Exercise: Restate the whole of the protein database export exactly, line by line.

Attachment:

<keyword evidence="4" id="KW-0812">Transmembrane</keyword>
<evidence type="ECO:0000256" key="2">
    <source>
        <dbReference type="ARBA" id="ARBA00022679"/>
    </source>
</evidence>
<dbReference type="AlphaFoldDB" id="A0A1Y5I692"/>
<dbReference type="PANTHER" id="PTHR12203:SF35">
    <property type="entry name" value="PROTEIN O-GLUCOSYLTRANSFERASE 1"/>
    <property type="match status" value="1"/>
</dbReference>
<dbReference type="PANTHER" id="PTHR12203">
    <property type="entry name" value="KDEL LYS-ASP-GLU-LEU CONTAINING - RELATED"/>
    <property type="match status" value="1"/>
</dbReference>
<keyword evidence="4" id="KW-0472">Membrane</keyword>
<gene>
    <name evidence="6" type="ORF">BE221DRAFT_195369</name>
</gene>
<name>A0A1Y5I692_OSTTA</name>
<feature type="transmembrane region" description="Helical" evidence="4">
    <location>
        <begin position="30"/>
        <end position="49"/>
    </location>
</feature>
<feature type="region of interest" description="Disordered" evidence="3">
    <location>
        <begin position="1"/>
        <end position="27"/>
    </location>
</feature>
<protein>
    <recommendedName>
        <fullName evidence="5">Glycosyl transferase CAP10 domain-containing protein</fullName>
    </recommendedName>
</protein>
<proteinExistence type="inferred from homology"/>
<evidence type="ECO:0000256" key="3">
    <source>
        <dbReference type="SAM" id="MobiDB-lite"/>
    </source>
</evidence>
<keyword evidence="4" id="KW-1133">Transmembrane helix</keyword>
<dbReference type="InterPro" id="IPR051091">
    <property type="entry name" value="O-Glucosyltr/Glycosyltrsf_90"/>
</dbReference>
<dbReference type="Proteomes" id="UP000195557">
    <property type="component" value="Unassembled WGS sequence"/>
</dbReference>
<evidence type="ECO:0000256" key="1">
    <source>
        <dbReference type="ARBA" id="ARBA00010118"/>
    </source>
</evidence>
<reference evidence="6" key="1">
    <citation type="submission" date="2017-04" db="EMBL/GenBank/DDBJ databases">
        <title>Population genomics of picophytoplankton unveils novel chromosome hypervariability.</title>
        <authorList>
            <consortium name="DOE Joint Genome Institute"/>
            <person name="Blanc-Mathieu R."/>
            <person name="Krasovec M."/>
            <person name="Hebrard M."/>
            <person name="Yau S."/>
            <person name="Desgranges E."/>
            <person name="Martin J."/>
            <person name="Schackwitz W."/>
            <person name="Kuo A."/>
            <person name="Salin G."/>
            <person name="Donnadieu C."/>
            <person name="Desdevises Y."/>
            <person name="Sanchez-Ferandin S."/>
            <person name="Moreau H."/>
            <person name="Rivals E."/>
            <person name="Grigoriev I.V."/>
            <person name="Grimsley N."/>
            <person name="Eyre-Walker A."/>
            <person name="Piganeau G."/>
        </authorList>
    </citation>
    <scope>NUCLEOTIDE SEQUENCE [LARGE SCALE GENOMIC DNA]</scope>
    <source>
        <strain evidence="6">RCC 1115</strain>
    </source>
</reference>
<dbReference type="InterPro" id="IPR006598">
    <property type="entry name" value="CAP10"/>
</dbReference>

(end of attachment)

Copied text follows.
<keyword evidence="4" id="KW-0812">Transmembrane</keyword>
<evidence type="ECO:0000256" key="2">
    <source>
        <dbReference type="ARBA" id="ARBA00022679"/>
    </source>
</evidence>
<dbReference type="AlphaFoldDB" id="A0A1Y5I692"/>
<dbReference type="PANTHER" id="PTHR12203:SF35">
    <property type="entry name" value="PROTEIN O-GLUCOSYLTRANSFERASE 1"/>
    <property type="match status" value="1"/>
</dbReference>
<dbReference type="PANTHER" id="PTHR12203">
    <property type="entry name" value="KDEL LYS-ASP-GLU-LEU CONTAINING - RELATED"/>
    <property type="match status" value="1"/>
</dbReference>
<keyword evidence="4" id="KW-0472">Membrane</keyword>
<gene>
    <name evidence="6" type="ORF">BE221DRAFT_195369</name>
</gene>
<name>A0A1Y5I692_OSTTA</name>
<feature type="transmembrane region" description="Helical" evidence="4">
    <location>
        <begin position="30"/>
        <end position="49"/>
    </location>
</feature>
<feature type="region of interest" description="Disordered" evidence="3">
    <location>
        <begin position="1"/>
        <end position="27"/>
    </location>
</feature>
<protein>
    <recommendedName>
        <fullName evidence="5">Glycosyl transferase CAP10 domain-containing protein</fullName>
    </recommendedName>
</protein>
<proteinExistence type="inferred from homology"/>
<evidence type="ECO:0000256" key="3">
    <source>
        <dbReference type="SAM" id="MobiDB-lite"/>
    </source>
</evidence>
<keyword evidence="4" id="KW-1133">Transmembrane helix</keyword>
<dbReference type="InterPro" id="IPR051091">
    <property type="entry name" value="O-Glucosyltr/Glycosyltrsf_90"/>
</dbReference>
<dbReference type="Proteomes" id="UP000195557">
    <property type="component" value="Unassembled WGS sequence"/>
</dbReference>
<evidence type="ECO:0000256" key="1">
    <source>
        <dbReference type="ARBA" id="ARBA00010118"/>
    </source>
</evidence>
<reference evidence="6" key="1">
    <citation type="submission" date="2017-04" db="EMBL/GenBank/DDBJ databases">
        <title>Population genomics of picophytoplankton unveils novel chromosome hypervariability.</title>
        <authorList>
            <consortium name="DOE Joint Genome Institute"/>
            <person name="Blanc-Mathieu R."/>
            <person name="Krasovec M."/>
            <person name="Hebrard M."/>
            <person name="Yau S."/>
            <person name="Desgranges E."/>
            <person name="Martin J."/>
            <person name="Schackwitz W."/>
            <person name="Kuo A."/>
            <person name="Salin G."/>
            <person name="Donnadieu C."/>
            <person name="Desdevises Y."/>
            <person name="Sanchez-Ferandin S."/>
            <person name="Moreau H."/>
            <person name="Rivals E."/>
            <person name="Grigoriev I.V."/>
            <person name="Grimsley N."/>
            <person name="Eyre-Walker A."/>
            <person name="Piganeau G."/>
        </authorList>
    </citation>
    <scope>NUCLEOTIDE SEQUENCE [LARGE SCALE GENOMIC DNA]</scope>
    <source>
        <strain evidence="6">RCC 1115</strain>
    </source>
</reference>
<dbReference type="InterPro" id="IPR006598">
    <property type="entry name" value="CAP10"/>
</dbReference>